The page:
Would “Crazy Joe” Gallo look good in fleece?
The Daily Transom couldn’t help but wonder on Monday night, June 1, during a reading of author Tom Folsom‘s new book about the legendary gangster, titled The Mad Ones, inside the new J. Crew Men’s Shop in Soho.
What, was Spark’s Steak House all booked up?
“Well, there is a mob of people here,” noted former Fox News blogger Roger Friedman, who was chatting with the actor Matthew Modine inside the shop at 484 Broadway.
The place was truly packed. By 7:30 p.m., you couldn’t walk around the small store, as waiters handed out champagne, wine, and vodka drinks, along with some hors o’doeuvres–watch out for the chinos!
The event was sponsored by the nonprofit Accompanied Literary Society, whose founder, Brooke Gehan, explained the curious location thusly: “As they are the first major fashion retail chain to support books and even sell old typewriters and other literary ephemera, this partnership with J. Crew fit our organization perfectly.”
The actor Mr. Modine, who read aloud a chapter from Mr. Folsom’s book, told the Daily Transom: “I think people always like stories about the mob because it’s kind of our nature. We live in a society where we aspire to civilization and humanity and goodness, but just scratch the surface each of us, and we are all looking for the opportunity to steal a pack of gum from the grocery store line.”
Cinema Society founder Andrew Saffir had yet to read Mr. Folsom’s book. “I was about to go buy one,” he said. “But I hear there’s one in the gift bag. So I’ll save myself $24.95!”
Why are New Yorkers so fascinated by the mob?
“I’m a Sopranos fiend, first of all,” Mr. Saffir said. “That’s part of the thing that drew me here. A bad guy is always appealing, espeically a guy with a heart. There’s sort of a heroism about a well-written bad guy, which is what Tony Soprano was. And I don’t know much about Crazy Joe. Is that his name? But I’m completely fascinated. He also seems like he was a gangster that went against the grain which is kind of cool too!”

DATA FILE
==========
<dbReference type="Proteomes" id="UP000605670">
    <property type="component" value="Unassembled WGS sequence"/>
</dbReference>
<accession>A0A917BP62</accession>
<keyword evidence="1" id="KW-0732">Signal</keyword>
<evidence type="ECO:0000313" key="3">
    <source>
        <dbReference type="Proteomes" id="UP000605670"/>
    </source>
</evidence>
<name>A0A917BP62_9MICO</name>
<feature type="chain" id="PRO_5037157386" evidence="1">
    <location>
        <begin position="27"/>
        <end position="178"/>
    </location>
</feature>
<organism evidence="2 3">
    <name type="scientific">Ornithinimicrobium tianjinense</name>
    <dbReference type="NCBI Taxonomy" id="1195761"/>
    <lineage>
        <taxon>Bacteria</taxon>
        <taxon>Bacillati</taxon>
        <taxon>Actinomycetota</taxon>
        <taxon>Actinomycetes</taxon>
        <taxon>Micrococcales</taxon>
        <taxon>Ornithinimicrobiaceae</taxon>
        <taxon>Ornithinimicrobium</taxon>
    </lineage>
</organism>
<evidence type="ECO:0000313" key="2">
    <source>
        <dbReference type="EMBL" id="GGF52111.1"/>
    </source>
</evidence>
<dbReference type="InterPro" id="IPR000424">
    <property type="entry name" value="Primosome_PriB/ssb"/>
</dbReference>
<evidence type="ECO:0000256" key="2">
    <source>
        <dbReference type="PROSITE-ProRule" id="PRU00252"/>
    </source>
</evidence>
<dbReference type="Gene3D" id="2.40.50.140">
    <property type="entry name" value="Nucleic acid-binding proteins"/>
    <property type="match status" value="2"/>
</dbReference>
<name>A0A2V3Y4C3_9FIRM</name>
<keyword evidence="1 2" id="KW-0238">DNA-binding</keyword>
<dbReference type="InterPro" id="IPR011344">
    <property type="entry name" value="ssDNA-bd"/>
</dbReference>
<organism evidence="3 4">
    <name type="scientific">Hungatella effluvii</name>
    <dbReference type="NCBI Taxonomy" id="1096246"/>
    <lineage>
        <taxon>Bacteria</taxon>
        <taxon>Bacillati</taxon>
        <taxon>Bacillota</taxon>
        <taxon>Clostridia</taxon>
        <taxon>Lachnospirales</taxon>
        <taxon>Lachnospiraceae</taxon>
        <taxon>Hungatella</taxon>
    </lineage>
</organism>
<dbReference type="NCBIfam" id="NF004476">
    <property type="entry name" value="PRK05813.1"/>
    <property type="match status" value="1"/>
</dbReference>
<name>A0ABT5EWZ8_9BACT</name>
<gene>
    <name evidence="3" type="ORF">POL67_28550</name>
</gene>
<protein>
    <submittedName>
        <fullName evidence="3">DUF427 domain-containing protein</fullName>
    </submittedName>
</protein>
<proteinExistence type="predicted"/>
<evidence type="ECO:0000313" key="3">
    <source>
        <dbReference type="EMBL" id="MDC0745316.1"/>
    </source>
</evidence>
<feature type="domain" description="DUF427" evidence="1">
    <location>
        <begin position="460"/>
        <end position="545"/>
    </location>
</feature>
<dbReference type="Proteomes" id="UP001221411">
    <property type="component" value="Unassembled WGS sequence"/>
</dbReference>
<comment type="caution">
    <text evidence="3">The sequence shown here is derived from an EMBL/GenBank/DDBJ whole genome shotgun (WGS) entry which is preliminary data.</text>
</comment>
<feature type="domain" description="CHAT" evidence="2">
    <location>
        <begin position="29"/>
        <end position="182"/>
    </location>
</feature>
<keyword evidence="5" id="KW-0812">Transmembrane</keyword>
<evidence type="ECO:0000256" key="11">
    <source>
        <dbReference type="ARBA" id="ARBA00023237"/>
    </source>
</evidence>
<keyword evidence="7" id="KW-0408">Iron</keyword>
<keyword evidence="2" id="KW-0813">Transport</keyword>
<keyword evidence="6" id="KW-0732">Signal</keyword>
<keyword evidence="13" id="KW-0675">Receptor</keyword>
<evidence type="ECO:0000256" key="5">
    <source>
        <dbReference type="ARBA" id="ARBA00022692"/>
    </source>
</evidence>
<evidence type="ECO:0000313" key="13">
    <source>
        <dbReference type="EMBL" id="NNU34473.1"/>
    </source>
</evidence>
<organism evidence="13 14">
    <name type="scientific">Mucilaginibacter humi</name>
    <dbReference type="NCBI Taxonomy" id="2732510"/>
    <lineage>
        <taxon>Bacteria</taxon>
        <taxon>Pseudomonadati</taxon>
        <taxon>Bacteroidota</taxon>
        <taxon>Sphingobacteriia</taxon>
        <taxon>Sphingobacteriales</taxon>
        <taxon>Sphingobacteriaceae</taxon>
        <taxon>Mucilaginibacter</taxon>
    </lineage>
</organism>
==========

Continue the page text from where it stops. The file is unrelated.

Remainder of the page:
Actor Steve Buscemi, who appeared in 18 episodes of the Sopranos himself, was also on hand to read a few passages from the book.
“I think Tom paints a really great picture of what New York was like in the ’60s,” Mr. Buscemi said. “I like how he blended all of the counterculture stuff that was going on, with the under world.”
The Daily Transom wondered why the fictional Mr. Pink always seems to end up playing criminals?
“It’s interesting because I’ve played a lot of different roles, and I’d say most of the roles I’ve played have not been gangsters and criminals, but it seems that the criminal roles are the ones that people seem to know,” he said. “I enjoy playing a wide variety of characters.”
He paused for a quick second and added, “It’s always kind of fun to play a bad guy.”
The author Mr. Folsom, sporting a gray suit and black-framed glasses, seemed pleased with the evening’s turnout. He gave props to the event’s sponsors and the book’s publisher, Weinstein Books–not to mention the curious host, J Crew. “They’ve all really been behind the project so it’s an exciting time that we get everyone together and celebrate The Mad Ones in a style that I think Crazy Joey Gallo would have appreciated.”
Everyone seemed to be trying to get Mr. Folsom’s attention, but he was too busy talking about the book.
“I think there is no other story that really gets to the heart of what’s happening than Joey Gallo,” the none-too-modest Mr. Folsom said. “This is literary in the wake of The Godfather. You know, three weeks before he gets killed, The Godfather is out, so it’s a phenomenon. Everybody who is anyone wanted to meet a real life gangster, and here’s Joey Gallo hitting the scene. What more could you want with a gangster? He looked the part. They call it gangster chic. He dressed like the Reservoir Dogs–black suit, white shirt, skinny black tie. You know, he had the whole look down. And the big shades of course.”
Publisher Harvey Weinstein didn’t show up until towards the end of the event. He said he was also planning to turn The Mad Ones into a movie.
“This is a great New York story,” Mr. Weinstein said. “The mafia meets the literary society meets the beat culture. I mean, it’s just got it all. Very few stories do. This one does. I think it sells because certain mobsters are fantasy figures. They start doing right, and doing things for the right reasons, and then the dream gets corrupted. And I think America likes their outlaws. But they like their outlaws to get punished in the end.”